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Old 03-11-2019, 01:14 PM
Missouri Mule Missouri Mule is offline
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Default Recently buried items?

I recently viewed some videos that compared various detectors used on recently buried items. In one case the fellow buried them then immediately detected the various items (silver coins, rings, clad stuff) using different detectors. In a test depth of 7" one appeared to be much better than the other, but especially when tested at a depth of 11". I was told the tests were invalid as recently buried items can be difficult, having there own set of issues. As to 11" depths, are that many targets located at these depths? What do you think. Thanks
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Old 03-11-2019, 06:37 PM
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Martin_V3i Martin_V3i is offline
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Originally Posted by Missouri Mule View post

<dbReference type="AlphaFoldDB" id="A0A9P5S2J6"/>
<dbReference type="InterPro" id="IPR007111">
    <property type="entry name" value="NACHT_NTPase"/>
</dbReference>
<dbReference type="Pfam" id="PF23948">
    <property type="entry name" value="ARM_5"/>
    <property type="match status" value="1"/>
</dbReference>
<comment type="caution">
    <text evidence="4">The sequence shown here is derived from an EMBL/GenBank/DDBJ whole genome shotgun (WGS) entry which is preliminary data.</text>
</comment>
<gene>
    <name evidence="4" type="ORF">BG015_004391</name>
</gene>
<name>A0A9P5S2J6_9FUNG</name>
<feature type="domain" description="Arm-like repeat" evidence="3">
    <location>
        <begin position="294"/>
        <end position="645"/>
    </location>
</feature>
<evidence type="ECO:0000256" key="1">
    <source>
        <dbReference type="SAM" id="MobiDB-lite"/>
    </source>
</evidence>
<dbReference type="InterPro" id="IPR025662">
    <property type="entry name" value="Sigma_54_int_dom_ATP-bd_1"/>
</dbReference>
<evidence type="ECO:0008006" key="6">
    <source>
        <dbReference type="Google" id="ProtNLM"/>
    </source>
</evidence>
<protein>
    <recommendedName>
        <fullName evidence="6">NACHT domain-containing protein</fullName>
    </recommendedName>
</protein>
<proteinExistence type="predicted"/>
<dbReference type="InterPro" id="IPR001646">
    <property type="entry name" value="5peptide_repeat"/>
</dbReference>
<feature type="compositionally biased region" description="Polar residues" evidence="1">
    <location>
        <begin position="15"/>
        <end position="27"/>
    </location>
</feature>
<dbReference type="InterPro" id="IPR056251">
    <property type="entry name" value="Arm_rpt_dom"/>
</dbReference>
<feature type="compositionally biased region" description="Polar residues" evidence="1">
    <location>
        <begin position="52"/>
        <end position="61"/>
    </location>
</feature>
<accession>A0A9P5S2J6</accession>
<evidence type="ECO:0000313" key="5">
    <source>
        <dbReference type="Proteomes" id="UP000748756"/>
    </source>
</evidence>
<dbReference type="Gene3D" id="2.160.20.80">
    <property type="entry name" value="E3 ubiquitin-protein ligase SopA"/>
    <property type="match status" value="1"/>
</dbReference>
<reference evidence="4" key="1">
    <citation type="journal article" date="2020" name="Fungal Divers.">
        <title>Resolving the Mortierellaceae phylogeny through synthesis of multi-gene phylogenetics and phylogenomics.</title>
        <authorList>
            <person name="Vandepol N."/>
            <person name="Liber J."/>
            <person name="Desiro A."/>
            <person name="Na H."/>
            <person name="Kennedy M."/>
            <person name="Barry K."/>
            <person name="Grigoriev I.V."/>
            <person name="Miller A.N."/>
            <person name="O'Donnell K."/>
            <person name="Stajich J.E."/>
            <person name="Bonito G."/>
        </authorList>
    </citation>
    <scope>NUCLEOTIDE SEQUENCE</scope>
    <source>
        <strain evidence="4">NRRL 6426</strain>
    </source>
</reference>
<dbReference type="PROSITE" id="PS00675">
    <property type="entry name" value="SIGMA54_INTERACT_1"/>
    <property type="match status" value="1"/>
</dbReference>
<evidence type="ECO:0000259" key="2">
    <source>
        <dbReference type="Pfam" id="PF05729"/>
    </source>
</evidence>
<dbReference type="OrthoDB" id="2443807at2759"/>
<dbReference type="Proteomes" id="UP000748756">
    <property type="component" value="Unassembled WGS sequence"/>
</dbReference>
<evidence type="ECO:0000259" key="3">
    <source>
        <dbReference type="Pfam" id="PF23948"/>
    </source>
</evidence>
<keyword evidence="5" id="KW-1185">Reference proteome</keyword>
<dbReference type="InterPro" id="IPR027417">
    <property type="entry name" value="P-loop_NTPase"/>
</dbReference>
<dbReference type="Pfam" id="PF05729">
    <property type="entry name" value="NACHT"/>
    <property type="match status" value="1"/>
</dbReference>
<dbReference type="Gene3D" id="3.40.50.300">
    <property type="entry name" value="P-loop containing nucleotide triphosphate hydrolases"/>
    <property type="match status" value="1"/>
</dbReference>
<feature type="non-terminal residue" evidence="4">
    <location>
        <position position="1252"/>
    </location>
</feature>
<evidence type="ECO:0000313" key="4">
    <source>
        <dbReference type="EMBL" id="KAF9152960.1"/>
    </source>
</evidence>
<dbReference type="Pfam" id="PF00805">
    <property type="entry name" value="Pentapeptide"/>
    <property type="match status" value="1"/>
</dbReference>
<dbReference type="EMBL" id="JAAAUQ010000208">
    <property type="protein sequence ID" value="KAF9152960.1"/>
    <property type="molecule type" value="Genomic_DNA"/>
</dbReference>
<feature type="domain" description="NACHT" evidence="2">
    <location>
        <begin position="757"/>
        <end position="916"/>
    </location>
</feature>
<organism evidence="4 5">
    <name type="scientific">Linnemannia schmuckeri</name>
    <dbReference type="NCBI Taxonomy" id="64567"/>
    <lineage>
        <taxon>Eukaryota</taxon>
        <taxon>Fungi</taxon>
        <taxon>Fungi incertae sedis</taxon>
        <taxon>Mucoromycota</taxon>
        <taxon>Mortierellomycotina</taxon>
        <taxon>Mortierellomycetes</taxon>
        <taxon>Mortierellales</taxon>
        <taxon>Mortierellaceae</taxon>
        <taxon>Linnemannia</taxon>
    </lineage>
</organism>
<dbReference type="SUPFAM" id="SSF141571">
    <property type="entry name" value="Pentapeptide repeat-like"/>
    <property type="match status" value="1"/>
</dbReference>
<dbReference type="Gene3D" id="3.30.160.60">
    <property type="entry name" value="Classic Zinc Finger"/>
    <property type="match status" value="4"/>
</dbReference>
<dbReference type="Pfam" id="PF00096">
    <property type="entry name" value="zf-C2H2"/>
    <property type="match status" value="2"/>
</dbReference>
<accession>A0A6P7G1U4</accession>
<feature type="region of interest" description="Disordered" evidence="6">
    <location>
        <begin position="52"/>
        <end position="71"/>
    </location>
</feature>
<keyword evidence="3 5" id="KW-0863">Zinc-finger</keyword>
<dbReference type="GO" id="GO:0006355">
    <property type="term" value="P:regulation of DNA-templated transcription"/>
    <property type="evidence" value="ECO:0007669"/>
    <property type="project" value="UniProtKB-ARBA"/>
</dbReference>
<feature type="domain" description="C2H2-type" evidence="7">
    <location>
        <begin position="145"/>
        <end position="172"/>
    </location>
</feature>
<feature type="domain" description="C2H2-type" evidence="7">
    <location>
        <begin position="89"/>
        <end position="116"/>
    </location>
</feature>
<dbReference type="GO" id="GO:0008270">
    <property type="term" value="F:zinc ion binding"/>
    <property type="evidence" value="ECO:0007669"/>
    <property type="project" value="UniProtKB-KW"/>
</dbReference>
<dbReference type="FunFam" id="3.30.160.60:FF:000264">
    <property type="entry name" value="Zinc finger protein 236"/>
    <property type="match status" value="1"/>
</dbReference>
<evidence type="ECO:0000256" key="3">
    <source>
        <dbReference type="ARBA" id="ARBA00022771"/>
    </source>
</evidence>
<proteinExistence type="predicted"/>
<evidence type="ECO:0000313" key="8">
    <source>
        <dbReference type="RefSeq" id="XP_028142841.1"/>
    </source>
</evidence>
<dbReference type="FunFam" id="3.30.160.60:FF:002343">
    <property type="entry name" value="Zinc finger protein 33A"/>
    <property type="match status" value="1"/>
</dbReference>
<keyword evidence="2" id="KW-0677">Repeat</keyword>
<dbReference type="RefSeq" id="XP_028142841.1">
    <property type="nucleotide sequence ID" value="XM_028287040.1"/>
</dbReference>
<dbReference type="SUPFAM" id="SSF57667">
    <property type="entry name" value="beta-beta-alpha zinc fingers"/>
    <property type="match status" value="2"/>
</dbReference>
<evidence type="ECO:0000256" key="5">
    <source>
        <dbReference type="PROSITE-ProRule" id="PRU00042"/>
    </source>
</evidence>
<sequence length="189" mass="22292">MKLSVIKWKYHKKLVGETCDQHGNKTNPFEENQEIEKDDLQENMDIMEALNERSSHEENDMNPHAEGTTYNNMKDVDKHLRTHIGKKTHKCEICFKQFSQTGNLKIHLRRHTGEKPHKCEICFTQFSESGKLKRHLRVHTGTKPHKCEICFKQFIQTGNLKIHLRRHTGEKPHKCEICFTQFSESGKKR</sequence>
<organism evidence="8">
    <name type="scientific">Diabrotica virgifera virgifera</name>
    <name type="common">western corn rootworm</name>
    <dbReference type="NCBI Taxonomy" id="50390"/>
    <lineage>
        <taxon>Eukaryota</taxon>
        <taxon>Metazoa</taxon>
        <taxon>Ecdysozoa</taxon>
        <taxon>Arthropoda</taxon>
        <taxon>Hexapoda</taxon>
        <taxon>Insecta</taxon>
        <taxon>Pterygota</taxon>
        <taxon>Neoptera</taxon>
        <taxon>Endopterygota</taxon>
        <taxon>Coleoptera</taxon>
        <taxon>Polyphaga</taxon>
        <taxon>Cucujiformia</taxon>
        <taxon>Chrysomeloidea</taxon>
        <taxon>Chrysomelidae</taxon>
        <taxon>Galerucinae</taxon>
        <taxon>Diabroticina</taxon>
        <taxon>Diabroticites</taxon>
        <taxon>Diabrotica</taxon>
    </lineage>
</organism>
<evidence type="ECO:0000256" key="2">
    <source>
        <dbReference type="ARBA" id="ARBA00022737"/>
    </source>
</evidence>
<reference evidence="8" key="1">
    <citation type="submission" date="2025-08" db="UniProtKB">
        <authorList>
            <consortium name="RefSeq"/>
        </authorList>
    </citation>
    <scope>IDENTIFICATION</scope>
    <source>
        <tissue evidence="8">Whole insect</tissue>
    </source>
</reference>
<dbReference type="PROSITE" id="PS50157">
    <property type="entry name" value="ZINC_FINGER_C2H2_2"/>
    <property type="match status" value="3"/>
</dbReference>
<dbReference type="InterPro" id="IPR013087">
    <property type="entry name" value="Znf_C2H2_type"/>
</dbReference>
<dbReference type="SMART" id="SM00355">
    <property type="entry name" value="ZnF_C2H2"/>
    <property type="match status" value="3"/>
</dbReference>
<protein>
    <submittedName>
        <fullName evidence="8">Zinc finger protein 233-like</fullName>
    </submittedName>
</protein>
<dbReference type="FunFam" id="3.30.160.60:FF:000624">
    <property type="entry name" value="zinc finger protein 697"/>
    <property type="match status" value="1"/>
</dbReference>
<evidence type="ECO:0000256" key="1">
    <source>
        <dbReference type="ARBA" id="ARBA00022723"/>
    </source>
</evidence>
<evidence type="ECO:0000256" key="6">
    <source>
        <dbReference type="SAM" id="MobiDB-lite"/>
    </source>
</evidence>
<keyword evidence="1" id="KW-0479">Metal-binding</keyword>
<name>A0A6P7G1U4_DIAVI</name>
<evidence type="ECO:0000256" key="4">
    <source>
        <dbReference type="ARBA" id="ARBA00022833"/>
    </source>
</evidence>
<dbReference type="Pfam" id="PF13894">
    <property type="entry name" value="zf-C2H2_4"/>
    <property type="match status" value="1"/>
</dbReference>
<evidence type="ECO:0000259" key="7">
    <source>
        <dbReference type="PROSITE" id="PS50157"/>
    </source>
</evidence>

I recently viewed some videos that compared various detectors used on recently buried items. In one case the fellow buried them then immediately detected the various items (silver coins, rings, clad stuff) using different detectors. In a test depth of 7" one appeared to be much better than the other, but especially when tested at a depth of 11". I was told the tests were invalid as recently buried items can be difficult, having there own set of issues. As to 11" depths, are that many targets located at these depths? What do you think. Thanks
Soil! In my Texas clay, a freshly buried target is terrible after 6 inches. Most of those tests you see like that are in the friendliest soil, sandy or highly humas, garden type soil. Florida has lots of that soil.

An 11" find with trustworthy information pre dig, is rare and found ONLY by the elite machines. jm2c
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Old 03-11-2019, 08:09 PM